An Introduction to Factoring Invoices

By: Chris Lanchech

Factoring invoices is one of the things any business will need to continue operations and growth despite seeing financial instability caused by slow overturns and residual returns. It can be very difficult for your business to progress while you are still waiting for your clients to pay. Wouldn’t it be great if all your clients could pay you immediately? That might seem impossible but with factoring you can make it happen.


What is Factoring?

Factoring, also referred by some as invoice discounting, works much like a regular loan except in this case you are considering your invoice or accounts receivable as the ledger. The factoring company will consider your invoice and upon reaching an agreement will lend you the amount that you will be paid by your clients. Consider the example below:

An IT company was requested by a marketing company to develop a dynamic website and overall the payment was to be for $150,000. The IT company, needing resources to start with, factors the invoice with a factoring company. They lend the IT Company 80% of the accounts receivable (in this case it will be $120,000). They will only give the remaining 20% when the client pays the IT Company. The $150,000 that the IT company receives will then be paid to the factoring company, less the fees that the company will have to pay, such as interest fees and administration fees.

Is It Beneficial to You?

Every small or growing business requires liquid cash if they desire to move forward. A business cannot rely solely on their own minimal funds while working towards their accounts receivable, lest they fall into stale debt.

First of all, one has to consider the fact that factoring invoices yield more immediate cash. Most factoring companies lend up to 80% up-front. Banks will usually only agree to give you 50-60%. This means that you can get more resources to get cash flow back in order.


Secure Your Business’s Finances

You might be wondering about the likelihood that your client turns bad and does not fulfill the agreement and your invoice is left unpaid. In this case most companies have insurance offer that remedies the problem. They will still give you the full amount of the loan and they will be the ones to chase after the client to get the payment owed.


If you are still starting with your business or if you are in need of steady cash flow to finance your company’s expansion then factoring or invoice discounting may be your best solution yet. The process yields higher immediate cash-payback than what banks offer and you can get approved in 3-5 business days.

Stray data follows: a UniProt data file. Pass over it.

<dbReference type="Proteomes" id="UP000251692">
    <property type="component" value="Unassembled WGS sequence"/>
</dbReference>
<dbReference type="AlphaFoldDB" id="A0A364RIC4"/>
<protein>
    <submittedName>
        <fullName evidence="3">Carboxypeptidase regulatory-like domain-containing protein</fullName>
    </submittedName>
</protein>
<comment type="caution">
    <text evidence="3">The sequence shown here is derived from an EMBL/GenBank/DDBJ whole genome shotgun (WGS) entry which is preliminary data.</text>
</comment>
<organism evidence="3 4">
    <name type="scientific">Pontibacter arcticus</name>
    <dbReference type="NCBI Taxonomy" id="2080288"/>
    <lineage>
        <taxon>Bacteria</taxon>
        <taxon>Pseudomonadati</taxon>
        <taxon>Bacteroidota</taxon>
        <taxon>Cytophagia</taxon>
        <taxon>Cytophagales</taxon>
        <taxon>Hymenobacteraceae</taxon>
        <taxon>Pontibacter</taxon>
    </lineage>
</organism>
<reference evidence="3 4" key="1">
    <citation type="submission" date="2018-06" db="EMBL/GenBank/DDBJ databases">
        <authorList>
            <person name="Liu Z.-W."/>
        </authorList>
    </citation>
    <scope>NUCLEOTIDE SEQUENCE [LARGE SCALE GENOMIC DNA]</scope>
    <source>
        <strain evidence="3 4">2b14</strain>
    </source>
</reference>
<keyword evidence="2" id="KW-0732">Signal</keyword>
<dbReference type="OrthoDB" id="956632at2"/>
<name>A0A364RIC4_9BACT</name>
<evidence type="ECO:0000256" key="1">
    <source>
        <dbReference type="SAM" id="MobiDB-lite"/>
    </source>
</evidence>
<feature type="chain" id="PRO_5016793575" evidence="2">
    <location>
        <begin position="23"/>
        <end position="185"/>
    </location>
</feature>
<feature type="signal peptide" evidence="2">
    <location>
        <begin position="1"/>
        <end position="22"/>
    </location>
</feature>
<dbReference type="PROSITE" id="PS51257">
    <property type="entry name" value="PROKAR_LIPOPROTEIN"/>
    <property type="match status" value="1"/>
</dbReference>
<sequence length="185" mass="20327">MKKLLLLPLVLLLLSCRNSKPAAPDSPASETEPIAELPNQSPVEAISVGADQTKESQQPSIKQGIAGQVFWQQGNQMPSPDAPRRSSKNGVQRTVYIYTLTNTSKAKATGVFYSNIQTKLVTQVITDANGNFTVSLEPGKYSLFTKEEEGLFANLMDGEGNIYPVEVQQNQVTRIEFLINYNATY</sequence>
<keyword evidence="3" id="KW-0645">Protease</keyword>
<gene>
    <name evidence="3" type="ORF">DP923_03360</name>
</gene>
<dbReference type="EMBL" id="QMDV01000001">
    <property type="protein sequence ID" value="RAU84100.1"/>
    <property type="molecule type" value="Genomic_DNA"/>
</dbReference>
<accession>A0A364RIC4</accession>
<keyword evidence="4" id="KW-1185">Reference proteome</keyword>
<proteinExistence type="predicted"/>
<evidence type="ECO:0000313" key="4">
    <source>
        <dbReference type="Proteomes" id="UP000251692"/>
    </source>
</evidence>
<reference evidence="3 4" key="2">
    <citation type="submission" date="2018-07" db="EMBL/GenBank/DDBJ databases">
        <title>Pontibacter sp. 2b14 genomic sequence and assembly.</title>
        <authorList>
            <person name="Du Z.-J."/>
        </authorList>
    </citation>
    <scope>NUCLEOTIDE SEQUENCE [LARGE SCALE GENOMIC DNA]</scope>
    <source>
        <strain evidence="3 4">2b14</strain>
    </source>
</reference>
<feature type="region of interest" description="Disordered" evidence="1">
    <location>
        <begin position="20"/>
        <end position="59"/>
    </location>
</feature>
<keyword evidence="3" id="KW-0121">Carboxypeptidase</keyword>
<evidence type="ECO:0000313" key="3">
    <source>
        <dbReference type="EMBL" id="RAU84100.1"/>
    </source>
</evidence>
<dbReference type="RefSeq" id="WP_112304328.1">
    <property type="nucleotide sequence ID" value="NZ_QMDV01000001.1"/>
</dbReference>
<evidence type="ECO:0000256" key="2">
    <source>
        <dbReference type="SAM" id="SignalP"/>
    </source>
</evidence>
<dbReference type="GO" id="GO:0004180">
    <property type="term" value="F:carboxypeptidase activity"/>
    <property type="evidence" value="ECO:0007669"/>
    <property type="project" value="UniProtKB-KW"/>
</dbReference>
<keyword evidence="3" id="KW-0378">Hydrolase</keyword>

Processing fees, interest rates, and miscellaneous fees are much lower than what you’d expect and you can even avail of insurance to protect you in case your client defaults on the payment. Getting your cash flow in a steady rate is crucial for your business’ growth and factoring invoices is a much better, faster, and efficient means of achieving this.

Credit Insurance Policies on Receivables

So you have a business and you sell to clients on credit terms. Maybe you should consider credit insurance policies on your receivables. Why?
Credit Insurance Policies on Receivables
The simple answer is to reduce risk, and strengthen your businesses financially in order to establish a stronger bankline in the future.

However the deeper answer has to do with your business and its potential loss. The saddest stories in the factoring world come from businesses who lose their largest accounts overnight.

These accounts can be large fortune 500 companies with sound financials.However one bad press release or shock to the economy can have a trickle effect and bring their business to a halt. A perfect example of one of these unforeseen chain reactions, was the filing of bankruptcy of one of the largest food processing companies in the industry.

All it took was one massive press release about the “pink slime” found in processed hamburger meat and The King of Prussia,  a PA-based food processor was devastated. Prior to the release the company processed about 500 million pounds of beef annually!

Now imagine if you are a suppler for this company with over $50,000 or $100,000+ in outstanding A/R. Prior to the pink slime press release you may have not been worried. The King of Prussia may have been one of your largest and secure accounts. However you now can see how quickly things can change in today business environment.

why should you buy credit insurance?

Had suppliers had credit insurance policies for their large customer “the king of Prussia” they would have recovered $0.80 to $0.90 cents for every dollar they were owed.

Sometimes – and this is the reason for credit insurance – there are unforeseen factors that influence the performance and survival of your customers.  Whether those are the court of public opinion, mismanagement, or a bad acquisition, companies go bankrupt, leaving you and your company paddling up shits creek.

Visit Neebo Capital for Credit Insurance Policies on Receivables